COLUMBUS – With all of the national hype surrounding the Michigan-Ohio State game Saturday, the third-quarter attendance announcement was no surprise.

Angela Cesere
Quarterback Chad Henne and the Michigan offense handled the crowd noise , committing just one illegal motion penalty. (ALEX DZIADOSZ/Daily)

The public address announcer told the fans that they were part of the largest crowd in Ohio Stadium history. The 105,708 attendance number edged out the 105,565 crowd at last season’s Texas-Ohio State contest.

The Buckeyes players took notice from the onset.

“I was extremely emotional because when I heard the roar of the crowd, I knew it was my last time to play in front of the best fans in the land,” Ohio State’s Brandon Mitchell said. “It is something to tell my children about. I’ll tell them how it was an honor to get the win for our team, our school and the city of Columbus.”

Even though the crowd was the largest in Ohio Stadium history, you wouldn’t have known it from the way the Michigan offense handled the noise.

The last time the Wolverines played in such a hostile environment, they had a shaky start at Beaver Stadium. The offense committed numerous false starts, but Saturday was different. Michigan had just one dead-ball penalty.

“To come in here and only have one penalty for illegal motion, when honestly you could not hear – I mean, to have 11 guys on the football field and perform like they did in that type of crowd, to me, is a remarkable thing,” Michigan coach Lloyd Carr said. “I think our kids just did a magnificent job of dealing with the pressure of the crowd offensively.”

Old-fashioned shootout: Saturday’s matchup featured the No. 1 and 3 scoring defenses in the nation.

With two devastating defenses going toe-to-toe, no one thought the game to be a shootout. But 81 points later, the contest ranked as the second highest scoring game in the rivalry. Only Michigan’s 86-0 rout in 1902 featured more points.

The game started with the Wolverines driving impressively down the field to score the opening touchdown, grabbing the quick lead.

But no Michigan fan watching the game expected the defense, which has been relied on to carry the team for the most part this season, to give up 42 points.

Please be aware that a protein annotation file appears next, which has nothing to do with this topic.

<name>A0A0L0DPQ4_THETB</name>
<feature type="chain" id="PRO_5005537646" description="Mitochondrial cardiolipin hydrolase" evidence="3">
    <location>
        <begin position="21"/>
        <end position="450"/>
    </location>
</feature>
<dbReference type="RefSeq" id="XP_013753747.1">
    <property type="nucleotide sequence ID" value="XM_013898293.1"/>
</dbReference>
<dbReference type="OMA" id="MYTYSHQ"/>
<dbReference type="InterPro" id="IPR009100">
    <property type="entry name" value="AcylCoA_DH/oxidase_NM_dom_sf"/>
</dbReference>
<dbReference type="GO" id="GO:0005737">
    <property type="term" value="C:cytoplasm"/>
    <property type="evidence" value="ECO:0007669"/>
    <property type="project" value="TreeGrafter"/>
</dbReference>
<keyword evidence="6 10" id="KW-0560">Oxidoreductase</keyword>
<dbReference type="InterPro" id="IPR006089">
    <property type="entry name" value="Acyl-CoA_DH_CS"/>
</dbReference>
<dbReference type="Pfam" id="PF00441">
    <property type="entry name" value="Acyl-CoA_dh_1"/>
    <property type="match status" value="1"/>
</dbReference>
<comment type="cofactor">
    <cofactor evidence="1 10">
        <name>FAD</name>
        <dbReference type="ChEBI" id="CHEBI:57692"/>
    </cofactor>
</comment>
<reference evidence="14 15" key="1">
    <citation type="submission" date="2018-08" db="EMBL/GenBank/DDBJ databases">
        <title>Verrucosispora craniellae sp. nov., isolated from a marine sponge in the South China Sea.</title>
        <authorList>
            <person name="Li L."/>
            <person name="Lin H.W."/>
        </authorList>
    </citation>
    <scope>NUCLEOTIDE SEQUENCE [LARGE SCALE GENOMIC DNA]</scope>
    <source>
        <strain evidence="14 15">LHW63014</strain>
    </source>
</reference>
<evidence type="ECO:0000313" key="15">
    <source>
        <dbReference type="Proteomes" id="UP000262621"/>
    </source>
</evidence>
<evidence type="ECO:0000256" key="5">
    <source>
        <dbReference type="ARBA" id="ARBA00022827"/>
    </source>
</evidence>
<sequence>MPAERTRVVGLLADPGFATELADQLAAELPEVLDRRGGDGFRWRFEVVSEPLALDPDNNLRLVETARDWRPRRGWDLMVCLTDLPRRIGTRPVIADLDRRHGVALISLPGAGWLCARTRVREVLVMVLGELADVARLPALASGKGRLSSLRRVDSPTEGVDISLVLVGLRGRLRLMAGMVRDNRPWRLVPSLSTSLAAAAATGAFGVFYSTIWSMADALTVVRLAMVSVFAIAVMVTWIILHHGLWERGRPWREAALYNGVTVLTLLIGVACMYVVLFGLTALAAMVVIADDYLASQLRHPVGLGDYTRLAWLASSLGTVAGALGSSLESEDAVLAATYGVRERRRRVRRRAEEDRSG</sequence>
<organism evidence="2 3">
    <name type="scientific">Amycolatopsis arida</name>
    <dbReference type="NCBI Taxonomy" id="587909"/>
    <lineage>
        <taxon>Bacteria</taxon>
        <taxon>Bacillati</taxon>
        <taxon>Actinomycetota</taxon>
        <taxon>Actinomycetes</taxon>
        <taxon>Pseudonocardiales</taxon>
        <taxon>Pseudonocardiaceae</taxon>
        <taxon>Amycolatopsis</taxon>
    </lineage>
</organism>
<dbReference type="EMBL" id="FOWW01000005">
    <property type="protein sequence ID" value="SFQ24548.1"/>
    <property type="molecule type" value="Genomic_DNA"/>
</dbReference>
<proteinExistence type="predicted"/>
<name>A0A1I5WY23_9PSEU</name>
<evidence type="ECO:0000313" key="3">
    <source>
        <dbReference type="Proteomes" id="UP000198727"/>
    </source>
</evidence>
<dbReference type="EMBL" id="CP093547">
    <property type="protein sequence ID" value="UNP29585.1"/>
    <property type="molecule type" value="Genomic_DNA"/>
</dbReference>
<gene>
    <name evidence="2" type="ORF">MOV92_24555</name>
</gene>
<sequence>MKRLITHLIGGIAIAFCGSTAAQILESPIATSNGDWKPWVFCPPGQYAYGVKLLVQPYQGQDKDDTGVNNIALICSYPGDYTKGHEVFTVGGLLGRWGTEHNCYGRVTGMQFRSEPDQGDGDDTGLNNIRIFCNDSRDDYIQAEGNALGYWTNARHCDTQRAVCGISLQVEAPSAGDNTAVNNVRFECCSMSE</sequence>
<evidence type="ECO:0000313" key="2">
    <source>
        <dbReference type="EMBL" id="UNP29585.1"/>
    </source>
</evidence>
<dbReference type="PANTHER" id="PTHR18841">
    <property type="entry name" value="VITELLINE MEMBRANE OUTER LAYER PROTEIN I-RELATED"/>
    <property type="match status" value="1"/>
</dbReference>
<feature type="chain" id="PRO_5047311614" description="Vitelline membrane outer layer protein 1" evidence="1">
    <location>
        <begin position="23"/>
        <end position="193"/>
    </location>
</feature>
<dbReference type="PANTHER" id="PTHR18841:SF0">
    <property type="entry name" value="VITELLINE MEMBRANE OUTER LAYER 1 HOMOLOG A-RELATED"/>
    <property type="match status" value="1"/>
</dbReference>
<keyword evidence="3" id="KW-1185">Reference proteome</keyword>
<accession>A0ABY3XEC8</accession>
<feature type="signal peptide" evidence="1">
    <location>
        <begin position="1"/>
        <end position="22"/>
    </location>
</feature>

“You know, like I always say, whenever there’s a big play, you know, somebody’s out the gap,” defensive end LaMarr Woodley said.

Surprisingly, Michigan came out of the gates throwing the ball. Even though running back Mike Hart gained 142 yards on the ground, quarterback Chad Henne threw a season-high 35 pass attempts for 267 yards, including a 37-yard touchdown pass to wide receiver Adrian Arrington – the longest scoring play the Ohio State defense has given up all season.

“You know, what I believe offensively is that you’ve got to have the kind of offense where you can score quickly,” Carr said. “That’s really what you work on. You work on two-minute offense. And you have to be a great offense.”

One for the money, two for the show: After Michigan scored on a Hart one-yard touchdown run to cut the Ohio State lead to 35-30, Carr contemplated a two-point conversion and kept the offensive unit on the field.

As Henne lined up behind center, Ohio State coach Jim Tressel called a timeout.

When the units returned to the field, Michigan’s offense stayed on the sideline, and kicker Garrett Rivas converted the extra point to trim the Buckeye lead to four.

“Well, the chart said two, and I was happy to have them use a timeout,” Carr said. “You know, we had a play call. They lined up, saw what we were in, and then called a timeout. And he was happy to have them use a timeout at that point. I just felt it was a little bit early.”

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